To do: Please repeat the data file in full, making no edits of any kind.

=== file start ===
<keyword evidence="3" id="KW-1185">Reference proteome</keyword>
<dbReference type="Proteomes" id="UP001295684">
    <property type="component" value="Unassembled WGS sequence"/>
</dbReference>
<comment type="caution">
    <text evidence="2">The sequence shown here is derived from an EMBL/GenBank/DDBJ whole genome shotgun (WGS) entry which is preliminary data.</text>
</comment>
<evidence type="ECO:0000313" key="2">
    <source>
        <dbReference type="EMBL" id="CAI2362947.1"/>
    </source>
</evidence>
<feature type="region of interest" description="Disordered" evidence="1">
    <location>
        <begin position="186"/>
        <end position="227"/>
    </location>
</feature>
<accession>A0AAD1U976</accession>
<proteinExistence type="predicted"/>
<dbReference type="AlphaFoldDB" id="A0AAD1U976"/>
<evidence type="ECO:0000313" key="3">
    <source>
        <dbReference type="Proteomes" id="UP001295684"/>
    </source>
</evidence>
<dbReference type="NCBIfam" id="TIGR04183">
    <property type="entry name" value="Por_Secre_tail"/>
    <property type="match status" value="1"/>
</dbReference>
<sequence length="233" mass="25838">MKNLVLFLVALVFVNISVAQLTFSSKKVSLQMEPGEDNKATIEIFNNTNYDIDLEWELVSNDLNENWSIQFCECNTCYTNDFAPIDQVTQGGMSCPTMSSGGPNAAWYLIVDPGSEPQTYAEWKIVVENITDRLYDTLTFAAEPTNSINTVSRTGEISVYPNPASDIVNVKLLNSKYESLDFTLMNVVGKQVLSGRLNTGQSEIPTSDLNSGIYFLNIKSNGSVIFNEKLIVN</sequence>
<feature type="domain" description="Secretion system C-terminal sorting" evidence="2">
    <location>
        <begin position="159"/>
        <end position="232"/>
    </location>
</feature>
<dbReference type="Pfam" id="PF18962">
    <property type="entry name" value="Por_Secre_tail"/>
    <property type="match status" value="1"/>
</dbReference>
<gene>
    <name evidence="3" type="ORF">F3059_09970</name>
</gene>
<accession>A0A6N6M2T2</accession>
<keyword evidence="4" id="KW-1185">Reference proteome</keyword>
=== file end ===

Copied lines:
<keyword evidence="3" id="KW-1185">Reference proteome</keyword>
<dbReference type="Proteomes" id="UP001295684">
    <property type="component" value="Unassembled WGS sequence"/>
</dbReference>
<comment type="caution">
    <text evidence="2">The sequence shown here is derived from an EMBL/GenBank/DDBJ whole genome shotgun (WGS) entry which is preliminary data.</text>
</comment>
<evidence type="ECO:0000313" key="2">
    <source>
        <dbReference type="EMBL" id="CAI2362947.1"/>
    </source>
</evidence>
<feature type="region of interest" description="Disordered" evidence="1">
    <location>
        <begin position="186"/>
        <end position="227"/>
    </location>
</feature>
<accession>A0AAD1U976</accession>
<proteinExistence type="predicted"/>
<dbReference type="AlphaFoldDB" id="A0AAD1U976"/>
<evidence type="ECO:0000313" key="3">
    <source>
        <dbReference type="Proteomes" id="UP001295684"/>
    </source>
</evidence>
<dbReference type="NCBIfam" id="TIGR04183">
    <property type="entry name" value="Por_Secre_tail"/>
    <property type="match status" value="1"/>
</dbReference>
<sequence length="233" mass="25838">MKNLVLFLVALVFVNISVAQLTFSSKKVSLQMEPGEDNKATIEIFNNTNYDIDLEWELVSNDLNENWSIQFCECNTCYTNDFAPIDQVTQGGMSCPTMSSGGPNAAWYLIVDPGSEPQTYAEWKIVVENITDRLYDTLTFAAEPTNSINTVSRTGEISVYPNPASDIVNVKLLNSKYESLDFTLMNVVGKQVLSGRLNTGQSEIPTSDLNSGIYFLNIKSNGSVIFNEKLIVN</sequence>
<feature type="domain" description="Secretion system C-terminal sorting" evidence="2">
    <location>
        <begin position="159"/>
        <end position="232"/>
    </location>
</feature>
<dbReference type="Pfam" id="PF18962">
    <property type="entry name" value="Por_Secre_tail"/>
    <property type="match status" value="1"/>
</dbReference>
<gene>
    <name evidence="3" type="ORF">F3059_09970</name>
</gene>
<accession>A0A6N6M2T2</accession>
<keyword evidence="4" id="KW-1185">Reference proteome</keyword>